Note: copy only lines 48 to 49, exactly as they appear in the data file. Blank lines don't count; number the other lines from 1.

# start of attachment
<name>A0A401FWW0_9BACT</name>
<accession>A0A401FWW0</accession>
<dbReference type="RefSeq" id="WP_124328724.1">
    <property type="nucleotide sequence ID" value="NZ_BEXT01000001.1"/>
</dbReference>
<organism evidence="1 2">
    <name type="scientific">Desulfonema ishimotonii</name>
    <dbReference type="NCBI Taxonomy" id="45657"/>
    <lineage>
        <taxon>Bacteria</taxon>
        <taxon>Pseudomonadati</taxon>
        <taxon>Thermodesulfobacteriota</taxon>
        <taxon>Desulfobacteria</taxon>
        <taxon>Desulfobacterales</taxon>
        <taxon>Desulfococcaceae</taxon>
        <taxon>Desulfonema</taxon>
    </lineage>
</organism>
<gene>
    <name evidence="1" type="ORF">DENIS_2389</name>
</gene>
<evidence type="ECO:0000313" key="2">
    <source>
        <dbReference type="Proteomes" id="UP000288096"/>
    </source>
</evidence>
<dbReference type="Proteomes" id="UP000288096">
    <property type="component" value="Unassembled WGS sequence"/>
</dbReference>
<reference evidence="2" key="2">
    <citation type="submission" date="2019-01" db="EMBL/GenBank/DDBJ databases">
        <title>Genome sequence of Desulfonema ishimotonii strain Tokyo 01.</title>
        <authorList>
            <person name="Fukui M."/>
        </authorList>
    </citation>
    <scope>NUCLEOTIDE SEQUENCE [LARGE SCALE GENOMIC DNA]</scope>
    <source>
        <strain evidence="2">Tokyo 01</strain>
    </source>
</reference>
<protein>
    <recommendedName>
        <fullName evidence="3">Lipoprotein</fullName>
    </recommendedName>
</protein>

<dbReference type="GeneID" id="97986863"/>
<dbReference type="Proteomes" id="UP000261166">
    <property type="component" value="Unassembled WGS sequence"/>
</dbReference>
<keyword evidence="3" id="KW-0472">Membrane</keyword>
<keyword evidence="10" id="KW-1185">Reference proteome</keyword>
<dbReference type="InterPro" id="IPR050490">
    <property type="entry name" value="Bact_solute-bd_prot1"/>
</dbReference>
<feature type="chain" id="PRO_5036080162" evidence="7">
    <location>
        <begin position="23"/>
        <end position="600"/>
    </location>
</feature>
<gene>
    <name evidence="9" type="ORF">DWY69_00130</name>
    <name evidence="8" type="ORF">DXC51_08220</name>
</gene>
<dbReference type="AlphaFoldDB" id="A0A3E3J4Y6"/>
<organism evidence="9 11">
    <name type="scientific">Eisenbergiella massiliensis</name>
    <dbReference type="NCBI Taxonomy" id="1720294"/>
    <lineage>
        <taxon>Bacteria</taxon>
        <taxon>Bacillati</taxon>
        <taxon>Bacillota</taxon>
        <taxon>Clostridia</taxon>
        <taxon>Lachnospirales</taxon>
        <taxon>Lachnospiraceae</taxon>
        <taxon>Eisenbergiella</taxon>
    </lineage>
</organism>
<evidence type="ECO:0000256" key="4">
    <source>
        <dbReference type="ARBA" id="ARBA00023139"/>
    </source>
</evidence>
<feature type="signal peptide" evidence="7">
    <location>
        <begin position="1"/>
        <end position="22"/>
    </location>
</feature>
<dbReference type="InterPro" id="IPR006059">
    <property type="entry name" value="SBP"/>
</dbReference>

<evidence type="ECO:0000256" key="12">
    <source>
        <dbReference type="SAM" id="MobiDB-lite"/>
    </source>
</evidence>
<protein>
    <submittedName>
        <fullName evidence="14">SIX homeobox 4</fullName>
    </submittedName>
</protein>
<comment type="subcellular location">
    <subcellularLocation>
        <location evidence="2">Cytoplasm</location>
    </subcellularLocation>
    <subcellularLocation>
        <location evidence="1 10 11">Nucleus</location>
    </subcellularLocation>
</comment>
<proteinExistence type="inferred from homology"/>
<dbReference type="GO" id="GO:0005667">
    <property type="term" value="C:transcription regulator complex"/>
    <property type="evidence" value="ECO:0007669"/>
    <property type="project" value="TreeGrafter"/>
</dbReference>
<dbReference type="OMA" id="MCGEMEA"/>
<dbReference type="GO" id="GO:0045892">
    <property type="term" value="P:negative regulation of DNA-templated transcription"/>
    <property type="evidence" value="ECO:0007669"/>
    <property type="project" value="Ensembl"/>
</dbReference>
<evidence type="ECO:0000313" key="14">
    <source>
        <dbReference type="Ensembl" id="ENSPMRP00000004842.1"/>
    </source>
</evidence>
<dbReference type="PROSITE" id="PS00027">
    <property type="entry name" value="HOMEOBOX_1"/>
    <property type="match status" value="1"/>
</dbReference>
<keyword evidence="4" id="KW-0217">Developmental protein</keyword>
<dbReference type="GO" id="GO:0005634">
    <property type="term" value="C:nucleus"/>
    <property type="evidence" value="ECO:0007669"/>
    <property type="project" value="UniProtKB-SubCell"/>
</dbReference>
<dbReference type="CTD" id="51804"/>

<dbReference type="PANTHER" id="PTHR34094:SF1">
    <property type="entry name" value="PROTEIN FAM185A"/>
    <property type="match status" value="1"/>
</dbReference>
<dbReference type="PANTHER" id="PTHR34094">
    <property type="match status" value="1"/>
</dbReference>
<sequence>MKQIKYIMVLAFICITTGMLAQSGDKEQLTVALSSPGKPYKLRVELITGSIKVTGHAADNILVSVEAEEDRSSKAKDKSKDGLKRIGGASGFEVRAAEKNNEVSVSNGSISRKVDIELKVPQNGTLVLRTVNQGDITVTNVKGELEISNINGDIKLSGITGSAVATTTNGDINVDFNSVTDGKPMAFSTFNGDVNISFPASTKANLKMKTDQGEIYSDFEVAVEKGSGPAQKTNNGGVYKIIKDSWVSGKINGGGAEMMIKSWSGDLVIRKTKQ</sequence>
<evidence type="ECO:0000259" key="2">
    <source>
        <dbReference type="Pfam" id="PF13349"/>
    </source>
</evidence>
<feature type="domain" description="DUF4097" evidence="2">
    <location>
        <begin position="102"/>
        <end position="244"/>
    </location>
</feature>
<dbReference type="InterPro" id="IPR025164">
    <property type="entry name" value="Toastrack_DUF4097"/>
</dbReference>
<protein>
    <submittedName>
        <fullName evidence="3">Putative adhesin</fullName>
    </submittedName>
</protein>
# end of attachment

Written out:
<dbReference type="Proteomes" id="UP000261166">
    <property type="component" value="Unassembled WGS sequence"/>